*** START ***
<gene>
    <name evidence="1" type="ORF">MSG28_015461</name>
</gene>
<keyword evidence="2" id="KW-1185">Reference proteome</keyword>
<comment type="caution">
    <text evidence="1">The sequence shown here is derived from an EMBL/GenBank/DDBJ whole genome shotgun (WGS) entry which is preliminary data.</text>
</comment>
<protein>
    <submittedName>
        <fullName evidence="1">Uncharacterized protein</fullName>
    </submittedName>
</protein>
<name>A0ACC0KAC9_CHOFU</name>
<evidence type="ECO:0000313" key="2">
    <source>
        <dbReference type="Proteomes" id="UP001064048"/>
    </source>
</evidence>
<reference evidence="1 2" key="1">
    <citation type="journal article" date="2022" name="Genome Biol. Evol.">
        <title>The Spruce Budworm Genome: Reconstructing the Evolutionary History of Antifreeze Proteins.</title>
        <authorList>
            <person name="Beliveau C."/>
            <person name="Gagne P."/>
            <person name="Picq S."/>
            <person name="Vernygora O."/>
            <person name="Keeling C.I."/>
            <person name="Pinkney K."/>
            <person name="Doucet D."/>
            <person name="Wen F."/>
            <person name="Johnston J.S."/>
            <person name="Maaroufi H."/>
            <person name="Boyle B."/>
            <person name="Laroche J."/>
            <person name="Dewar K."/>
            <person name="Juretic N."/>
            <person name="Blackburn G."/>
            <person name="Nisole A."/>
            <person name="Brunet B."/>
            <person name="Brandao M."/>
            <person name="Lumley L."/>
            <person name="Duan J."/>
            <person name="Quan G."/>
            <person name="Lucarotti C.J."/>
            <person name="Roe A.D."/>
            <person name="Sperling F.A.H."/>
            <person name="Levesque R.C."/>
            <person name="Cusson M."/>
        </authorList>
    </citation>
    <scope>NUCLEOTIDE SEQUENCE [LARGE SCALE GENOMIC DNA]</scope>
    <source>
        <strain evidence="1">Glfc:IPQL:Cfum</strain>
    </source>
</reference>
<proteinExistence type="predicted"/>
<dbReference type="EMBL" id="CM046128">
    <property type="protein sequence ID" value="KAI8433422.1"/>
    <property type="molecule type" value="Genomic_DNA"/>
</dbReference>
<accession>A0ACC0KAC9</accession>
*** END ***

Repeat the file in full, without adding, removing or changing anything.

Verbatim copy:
<gene>
    <name evidence="1" type="ORF">MSG28_015461</name>
</gene>
<keyword evidence="2" id="KW-1185">Reference proteome</keyword>
<comment type="caution">
    <text evidence="1">The sequence shown here is derived from an EMBL/GenBank/DDBJ whole genome shotgun (WGS) entry which is preliminary data.</text>
</comment>
<protein>
    <submittedName>
        <fullName evidence="1">Uncharacterized protein</fullName>
    </submittedName>
</protein>
<name>A0ACC0KAC9_CHOFU</name>
<evidence type="ECO:0000313" key="2">
    <source>
        <dbReference type="Proteomes" id="UP001064048"/>
    </source>
</evidence>
<reference evidence="1 2" key="1">
    <citation type="journal article" date="2022" name="Genome Biol. Evol.">
        <title>The Spruce Budworm Genome: Reconstructing the Evolutionary History of Antifreeze Proteins.</title>
        <authorList>
            <person name="Beliveau C."/>
            <person name="Gagne P."/>
            <person name="Picq S."/>
            <person name="Vernygora O."/>
            <person name="Keeling C.I."/>
            <person name="Pinkney K."/>
            <person name="Doucet D."/>
            <person name="Wen F."/>
            <person name="Johnston J.S."/>
            <person name="Maaroufi H."/>
            <person name="Boyle B."/>
            <person name="Laroche J."/>
            <person name="Dewar K."/>
            <person name="Juretic N."/>
            <person name="Blackburn G."/>
            <person name="Nisole A."/>
            <person name="Brunet B."/>
            <person name="Brandao M."/>
            <person name="Lumley L."/>
            <person name="Duan J."/>
            <person name="Quan G."/>
            <person name="Lucarotti C.J."/>
            <person name="Roe A.D."/>
            <person name="Sperling F.A.H."/>
            <person name="Levesque R.C."/>
            <person name="Cusson M."/>
        </authorList>
    </citation>
    <scope>NUCLEOTIDE SEQUENCE [LARGE SCALE GENOMIC DNA]</scope>
    <source>
        <strain evidence="1">Glfc:IPQL:Cfum</strain>
    </source>
</reference>
<proteinExistence type="predicted"/>
<dbReference type="EMBL" id="CM046128">
    <property type="protein sequence ID" value="KAI8433422.1"/>
    <property type="molecule type" value="Genomic_DNA"/>
</dbReference>
<accession>A0ACC0KAC9</accession>